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Monday, November 19, 2018, 09:54
Iraq's president meets Saudi king after visiting rival Iran
By Associated Press
Monday, November 19, 2018, 09:54 By Associated Press

In this photo provided by the Saudi Press Agency, Saudi King Salman, right, meets with with Iraqi President Barham Salih, in Riyadh, Saudi Arabia,  Nov 18, 2018. (SAUDI PRESS AGENCY / AP)

RIYADH, Saudi Arabia — Saudi Arabia's King Salman received Iraq's president in Riyadh on Sunday, a day after the Iraqi official visited the kingdom's rival, Iran.

Barham Salih's back-to-back visits to Iran and Saudi Arabia reflect the delicate balance Iraq seeks to maintain in a region where its two powerful neighbors are battling for supremacy.

The two countries on Saturday vowed to expand trade to US$20 billion a year, from US$8.5 billion in 2018

Salih was received at the airport in Riyadh by the province's governor and other Saudi officials. King Salman held a lunch in honor of the Iraqi president with ministers and high-level princes in attendance.

The state-run Saudi Press Agency released few details about Salih's talks with the monarch.

READ MORE: Iran said to cancel visit by Iraq's prime minister

On Saturday, Salih was in Tehran where he pledged to improve trade ties less than two weeks after the US restored oil sanctions that had been lifted under the 2015 nuclear accord.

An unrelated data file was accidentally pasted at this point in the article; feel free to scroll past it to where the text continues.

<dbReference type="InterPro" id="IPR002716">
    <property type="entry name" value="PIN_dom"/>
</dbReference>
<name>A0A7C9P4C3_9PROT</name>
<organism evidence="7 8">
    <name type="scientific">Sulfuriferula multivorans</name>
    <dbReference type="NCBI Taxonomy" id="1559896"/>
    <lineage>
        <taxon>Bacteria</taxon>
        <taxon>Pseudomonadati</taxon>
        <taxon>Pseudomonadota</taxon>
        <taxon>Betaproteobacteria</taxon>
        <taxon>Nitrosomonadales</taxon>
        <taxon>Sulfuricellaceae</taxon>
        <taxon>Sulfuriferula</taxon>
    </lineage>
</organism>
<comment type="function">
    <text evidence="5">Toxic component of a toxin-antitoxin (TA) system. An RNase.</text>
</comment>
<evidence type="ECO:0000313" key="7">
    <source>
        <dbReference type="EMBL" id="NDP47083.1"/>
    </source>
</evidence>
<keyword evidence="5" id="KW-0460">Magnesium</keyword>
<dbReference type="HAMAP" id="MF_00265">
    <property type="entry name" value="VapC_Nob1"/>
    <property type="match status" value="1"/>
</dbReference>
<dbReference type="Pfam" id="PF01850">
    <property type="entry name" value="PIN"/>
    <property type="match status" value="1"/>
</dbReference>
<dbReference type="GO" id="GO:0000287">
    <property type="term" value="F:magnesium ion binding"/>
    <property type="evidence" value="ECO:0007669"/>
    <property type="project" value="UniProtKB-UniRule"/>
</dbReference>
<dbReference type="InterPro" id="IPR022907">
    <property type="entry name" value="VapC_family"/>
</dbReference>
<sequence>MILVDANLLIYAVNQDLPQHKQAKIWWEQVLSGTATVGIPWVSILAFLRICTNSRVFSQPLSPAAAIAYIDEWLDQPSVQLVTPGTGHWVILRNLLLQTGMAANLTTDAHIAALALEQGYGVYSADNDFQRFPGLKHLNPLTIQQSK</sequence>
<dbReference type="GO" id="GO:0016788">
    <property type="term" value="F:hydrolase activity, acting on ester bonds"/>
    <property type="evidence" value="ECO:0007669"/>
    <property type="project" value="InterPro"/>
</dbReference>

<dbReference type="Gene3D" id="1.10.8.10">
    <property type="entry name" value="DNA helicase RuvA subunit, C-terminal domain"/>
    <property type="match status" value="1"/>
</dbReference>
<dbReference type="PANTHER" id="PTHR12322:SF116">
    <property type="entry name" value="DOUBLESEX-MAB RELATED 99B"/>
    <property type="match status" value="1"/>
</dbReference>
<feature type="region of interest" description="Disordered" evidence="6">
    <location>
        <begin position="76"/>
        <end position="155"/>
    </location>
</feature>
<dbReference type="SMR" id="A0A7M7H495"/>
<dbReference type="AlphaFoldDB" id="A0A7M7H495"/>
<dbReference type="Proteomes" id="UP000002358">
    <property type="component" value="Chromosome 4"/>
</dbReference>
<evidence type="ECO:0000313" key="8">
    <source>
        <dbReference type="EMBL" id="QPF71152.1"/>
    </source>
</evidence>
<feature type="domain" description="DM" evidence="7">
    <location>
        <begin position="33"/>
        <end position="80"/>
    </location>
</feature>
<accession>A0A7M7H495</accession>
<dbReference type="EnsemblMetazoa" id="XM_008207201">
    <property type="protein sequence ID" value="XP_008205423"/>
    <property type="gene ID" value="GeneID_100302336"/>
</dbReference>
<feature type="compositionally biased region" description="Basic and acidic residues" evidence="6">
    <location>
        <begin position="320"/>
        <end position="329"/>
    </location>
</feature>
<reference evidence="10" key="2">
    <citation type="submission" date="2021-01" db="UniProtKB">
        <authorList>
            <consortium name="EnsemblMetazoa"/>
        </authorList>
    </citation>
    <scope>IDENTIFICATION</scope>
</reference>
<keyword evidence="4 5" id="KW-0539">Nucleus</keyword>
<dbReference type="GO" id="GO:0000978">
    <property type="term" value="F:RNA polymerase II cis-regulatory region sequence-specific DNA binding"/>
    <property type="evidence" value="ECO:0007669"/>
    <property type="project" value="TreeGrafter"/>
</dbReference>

Iran has had major influence over Iraq since the 2003 US-led invasion toppled Saddam Hussein, and is a key supplier of electricity, gas and goods to Iraqi markets. The two countries on Saturday vowed to expand trade to US$20 billion a year, from US$8.5 billion in 2018, despite the punishing US sanctions against Iran.

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In this photo provided by the Saudi Press Agency, Saudi King Salman, right, walks with with Iraqi President Barham Salih, in Riyadh, Saudi Arabia,  Nov 18, 2018. (SAUDI PRESS AGENCY / AP)

Iraq is Iran's second-largest market after China, buying everything from food and machinery to electricity and natural gas.

But Saudi Arabia has been steadily courting Iraq in recent years, following a quarter-century estrangement brought about by Iraq's 1990 invasion of Kuwait.

Earlier this month, Saudi Arabia's oil minister was in Baghdad to discuss stabilizing oil prices in the wake of the latest US sanctions against Iran.

A flurry of meetings between Saudi officials and the new Iraqi government of Prime Minister Adel Abdul-Mahdi Riyadh in recent weeks suggest the Gulf kingdom is aiming to counter Iran's economic footprint in Iraq.

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